Confident Women

A piece that really *really* bothered me and a response.


Don’t listen to the dissenting voices, just carry on regardless
Shoba Narayan

October 8, 2013 Updated: October 8, 2013 18:08:00

Recently, the New York Times magazine carried an article titled, Why are there still so few women in science?


■ South Korea a highly connected nation

The piece, which attracted plenty of attention and more than 1,000 comments to its online version, posited that the reason women don’t excel in the sciences is because they aren’t encouraged enough and they lack the self-confidence to forge ahead on their own.

It was an unsettling conclusion. It bothered me because my 16-year-old daughter wants to go into the sciences. How could I, as a parent, improve her odds in that world?

My first thought was to discount the piece entirely.

There are complex reasons that explain why women don’t thrive in certain fields, including the sciences.

In India, for instance, women form less than 30 per cent of the workforce. Scores of women professionals freely admit to being tired of “whining” about this shameful statistic and this self-perpetuating stereotype.

But it doesn’t present the entire picture.

In layered cultures, such as in the East, women may appear traditional but often think about things in the most counterintuitive way.

For example, my mother is afraid of travelling alone by plane but she is not afraid of death. Go figure.

The only way forward, in my view, has to do with how you educate and raise your children.

With this in mind, I have come up with a few observations. Call them rules if you like.

Firstly, my advice is to teach your children to deflect criticism.

This is a key skill because, like it or not, they are going to get criticised. We are often overly sensitive to criticism and the best thing a parent can tell their children is to ignore those dissenting and harmful voices.

When a physics professor is sarcastic, when a boss shreds our assignment, my instinct is to think all of the following: “I suck at this; he hates me; I have no future in this field.” Instead, we need to teach our children to learn how to reframe the situation. Maybe your critic is simply just having a bad day.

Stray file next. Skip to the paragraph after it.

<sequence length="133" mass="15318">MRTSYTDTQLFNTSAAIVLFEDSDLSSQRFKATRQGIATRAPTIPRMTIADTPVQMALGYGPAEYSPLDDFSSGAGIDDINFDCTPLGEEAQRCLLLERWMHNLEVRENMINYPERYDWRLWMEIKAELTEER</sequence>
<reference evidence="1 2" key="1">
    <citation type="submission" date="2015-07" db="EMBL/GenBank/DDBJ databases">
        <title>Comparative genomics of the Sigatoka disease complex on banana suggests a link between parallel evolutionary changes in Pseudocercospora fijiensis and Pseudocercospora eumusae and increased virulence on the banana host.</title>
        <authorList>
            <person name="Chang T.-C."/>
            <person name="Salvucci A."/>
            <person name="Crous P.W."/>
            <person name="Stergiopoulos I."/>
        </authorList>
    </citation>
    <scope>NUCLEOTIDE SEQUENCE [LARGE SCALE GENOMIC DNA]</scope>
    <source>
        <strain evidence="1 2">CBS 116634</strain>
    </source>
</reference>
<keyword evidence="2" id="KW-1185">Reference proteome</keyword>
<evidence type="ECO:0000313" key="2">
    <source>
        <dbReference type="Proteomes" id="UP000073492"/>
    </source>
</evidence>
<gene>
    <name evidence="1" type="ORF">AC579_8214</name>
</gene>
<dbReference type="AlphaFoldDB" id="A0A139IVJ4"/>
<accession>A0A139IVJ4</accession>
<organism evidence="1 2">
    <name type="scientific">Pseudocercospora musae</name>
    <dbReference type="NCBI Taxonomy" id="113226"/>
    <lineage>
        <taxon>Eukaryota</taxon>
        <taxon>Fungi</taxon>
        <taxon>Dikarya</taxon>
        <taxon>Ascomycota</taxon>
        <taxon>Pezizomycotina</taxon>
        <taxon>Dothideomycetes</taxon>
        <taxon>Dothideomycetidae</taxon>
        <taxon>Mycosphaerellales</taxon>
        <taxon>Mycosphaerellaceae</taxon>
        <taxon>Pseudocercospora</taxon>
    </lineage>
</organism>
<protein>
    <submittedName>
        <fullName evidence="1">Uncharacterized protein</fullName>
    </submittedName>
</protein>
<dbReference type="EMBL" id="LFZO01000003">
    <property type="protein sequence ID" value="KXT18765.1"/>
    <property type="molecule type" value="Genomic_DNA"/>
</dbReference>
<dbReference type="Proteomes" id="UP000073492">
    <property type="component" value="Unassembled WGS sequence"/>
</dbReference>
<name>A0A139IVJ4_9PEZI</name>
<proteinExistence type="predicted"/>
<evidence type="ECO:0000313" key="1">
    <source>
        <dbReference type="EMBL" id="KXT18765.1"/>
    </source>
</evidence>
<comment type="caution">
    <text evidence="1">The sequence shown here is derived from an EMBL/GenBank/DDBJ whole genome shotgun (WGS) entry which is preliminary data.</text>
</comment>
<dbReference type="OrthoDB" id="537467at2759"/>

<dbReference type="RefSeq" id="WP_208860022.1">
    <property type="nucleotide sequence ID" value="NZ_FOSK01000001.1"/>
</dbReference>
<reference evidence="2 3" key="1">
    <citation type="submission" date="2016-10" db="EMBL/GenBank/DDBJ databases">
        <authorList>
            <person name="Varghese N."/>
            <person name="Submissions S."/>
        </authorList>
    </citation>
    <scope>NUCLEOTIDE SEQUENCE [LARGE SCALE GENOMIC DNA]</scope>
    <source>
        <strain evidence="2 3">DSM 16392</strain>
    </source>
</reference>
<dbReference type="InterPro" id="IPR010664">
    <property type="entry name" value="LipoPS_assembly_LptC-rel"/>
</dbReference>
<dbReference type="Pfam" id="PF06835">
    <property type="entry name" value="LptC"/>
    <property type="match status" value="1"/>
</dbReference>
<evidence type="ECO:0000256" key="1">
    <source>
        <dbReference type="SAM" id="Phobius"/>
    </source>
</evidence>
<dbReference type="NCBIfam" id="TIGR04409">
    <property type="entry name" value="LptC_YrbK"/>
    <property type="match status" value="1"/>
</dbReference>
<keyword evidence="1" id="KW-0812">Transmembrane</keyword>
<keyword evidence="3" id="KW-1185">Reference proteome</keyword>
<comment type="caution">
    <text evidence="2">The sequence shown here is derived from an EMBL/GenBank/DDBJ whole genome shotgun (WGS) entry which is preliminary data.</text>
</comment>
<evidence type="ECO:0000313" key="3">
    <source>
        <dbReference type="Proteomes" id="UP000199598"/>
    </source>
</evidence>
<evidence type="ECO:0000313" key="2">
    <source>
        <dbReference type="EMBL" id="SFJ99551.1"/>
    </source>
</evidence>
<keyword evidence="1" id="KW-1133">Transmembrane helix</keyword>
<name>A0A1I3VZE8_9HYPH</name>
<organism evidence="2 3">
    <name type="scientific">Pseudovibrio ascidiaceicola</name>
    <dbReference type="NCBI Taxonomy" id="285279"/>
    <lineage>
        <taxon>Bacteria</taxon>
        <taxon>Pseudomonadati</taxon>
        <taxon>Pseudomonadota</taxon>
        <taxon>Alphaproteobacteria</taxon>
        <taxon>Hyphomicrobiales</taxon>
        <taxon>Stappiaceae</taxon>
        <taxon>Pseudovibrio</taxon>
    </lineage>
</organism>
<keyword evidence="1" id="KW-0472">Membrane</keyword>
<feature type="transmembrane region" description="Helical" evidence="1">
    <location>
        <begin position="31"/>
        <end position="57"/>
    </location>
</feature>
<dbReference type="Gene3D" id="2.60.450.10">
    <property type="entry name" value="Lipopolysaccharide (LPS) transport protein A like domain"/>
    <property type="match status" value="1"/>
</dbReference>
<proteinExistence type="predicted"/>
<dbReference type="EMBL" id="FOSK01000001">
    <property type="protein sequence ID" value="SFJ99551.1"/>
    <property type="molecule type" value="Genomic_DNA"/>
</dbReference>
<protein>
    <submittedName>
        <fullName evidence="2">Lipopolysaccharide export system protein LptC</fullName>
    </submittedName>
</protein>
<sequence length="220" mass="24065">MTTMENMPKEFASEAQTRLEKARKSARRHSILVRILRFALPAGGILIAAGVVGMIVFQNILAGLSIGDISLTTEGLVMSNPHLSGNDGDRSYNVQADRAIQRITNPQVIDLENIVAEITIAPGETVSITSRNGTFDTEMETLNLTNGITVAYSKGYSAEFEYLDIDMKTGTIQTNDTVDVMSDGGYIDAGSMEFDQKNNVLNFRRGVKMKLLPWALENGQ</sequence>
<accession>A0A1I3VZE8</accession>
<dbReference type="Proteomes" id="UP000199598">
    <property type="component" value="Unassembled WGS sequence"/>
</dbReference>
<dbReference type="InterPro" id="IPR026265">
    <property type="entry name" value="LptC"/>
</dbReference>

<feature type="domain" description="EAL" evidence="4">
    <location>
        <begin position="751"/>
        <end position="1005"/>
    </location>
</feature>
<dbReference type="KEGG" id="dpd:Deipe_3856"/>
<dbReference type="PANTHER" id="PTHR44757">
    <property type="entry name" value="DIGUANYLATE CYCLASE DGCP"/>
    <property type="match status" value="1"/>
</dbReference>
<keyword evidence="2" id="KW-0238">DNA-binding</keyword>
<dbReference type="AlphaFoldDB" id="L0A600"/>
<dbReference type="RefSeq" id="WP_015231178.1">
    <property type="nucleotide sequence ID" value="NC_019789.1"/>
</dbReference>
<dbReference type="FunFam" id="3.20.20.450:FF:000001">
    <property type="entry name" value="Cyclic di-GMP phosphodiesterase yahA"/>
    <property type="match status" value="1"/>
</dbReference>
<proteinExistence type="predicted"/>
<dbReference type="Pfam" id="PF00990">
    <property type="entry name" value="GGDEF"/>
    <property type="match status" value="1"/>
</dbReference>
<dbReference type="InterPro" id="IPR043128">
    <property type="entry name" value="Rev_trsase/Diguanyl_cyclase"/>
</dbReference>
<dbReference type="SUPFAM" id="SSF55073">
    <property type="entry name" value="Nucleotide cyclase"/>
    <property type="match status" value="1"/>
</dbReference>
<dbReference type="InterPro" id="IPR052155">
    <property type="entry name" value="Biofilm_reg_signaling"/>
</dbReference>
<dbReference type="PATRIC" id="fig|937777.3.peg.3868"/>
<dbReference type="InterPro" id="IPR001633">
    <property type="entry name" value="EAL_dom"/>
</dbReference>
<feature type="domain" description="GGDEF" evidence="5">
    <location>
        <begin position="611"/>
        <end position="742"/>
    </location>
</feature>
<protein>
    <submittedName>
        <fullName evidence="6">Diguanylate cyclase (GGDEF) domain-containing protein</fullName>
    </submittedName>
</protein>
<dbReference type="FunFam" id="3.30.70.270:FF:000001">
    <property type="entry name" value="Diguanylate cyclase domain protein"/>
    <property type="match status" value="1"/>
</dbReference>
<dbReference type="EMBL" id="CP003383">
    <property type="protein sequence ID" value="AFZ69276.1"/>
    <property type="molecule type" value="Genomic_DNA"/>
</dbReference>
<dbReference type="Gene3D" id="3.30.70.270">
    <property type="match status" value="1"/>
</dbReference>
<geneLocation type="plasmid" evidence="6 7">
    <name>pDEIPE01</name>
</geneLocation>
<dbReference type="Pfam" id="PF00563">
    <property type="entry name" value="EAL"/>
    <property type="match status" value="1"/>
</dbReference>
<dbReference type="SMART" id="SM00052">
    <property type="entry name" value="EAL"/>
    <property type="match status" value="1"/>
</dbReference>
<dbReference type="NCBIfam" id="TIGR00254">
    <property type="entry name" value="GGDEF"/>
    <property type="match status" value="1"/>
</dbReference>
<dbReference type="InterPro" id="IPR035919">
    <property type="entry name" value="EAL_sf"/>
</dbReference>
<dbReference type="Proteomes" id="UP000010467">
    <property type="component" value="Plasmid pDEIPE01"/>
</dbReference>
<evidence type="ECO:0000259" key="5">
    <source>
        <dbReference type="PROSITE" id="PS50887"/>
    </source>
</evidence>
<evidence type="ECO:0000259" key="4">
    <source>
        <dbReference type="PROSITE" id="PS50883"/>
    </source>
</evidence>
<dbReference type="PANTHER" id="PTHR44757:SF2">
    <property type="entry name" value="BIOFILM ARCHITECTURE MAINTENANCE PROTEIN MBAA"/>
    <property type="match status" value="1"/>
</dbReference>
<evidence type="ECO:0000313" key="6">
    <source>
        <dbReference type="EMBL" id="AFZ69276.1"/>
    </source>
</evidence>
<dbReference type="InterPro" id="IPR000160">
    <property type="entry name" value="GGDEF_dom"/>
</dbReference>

Secondly, when your boss doubts your competence, plough ahead. When your professor suggests that you take a lesser course load, ignore him or her and keep going. Make it a habit to ignore the voices of doubt.

This may seem like a big hurdle to jump at first, but once you start regularly ignoring them and doing your own thing, you will gain confidence. Yours is the only voice you’ll trust after a while.

Thirdly, take small steps. Building confidence is a long journey.

You will not cover all the ground overnight. The trick is not to expect that your offspring will turn into assertive, confident superstars immediately. It takes time.

Your children will stumble and fall and, in turn, will learn to pick themselves up. Your job is to be there to support them and cushion their failures.

Fourthly, single sex schools can help, or at least they can in my experience. For my own part, I went to Mount Holyoke, a women’s college in Massachusetts. Some studies have shown that women’s colleges have an advantage.

Finally, toughen up. This is something that boys have heard all their lives. Maybe it is time girls heard that phrase too.

As the American economist Larry Summers controversially stated, women do fall off the career ladder. Why that happens is open to debate and will take a long time to resolve.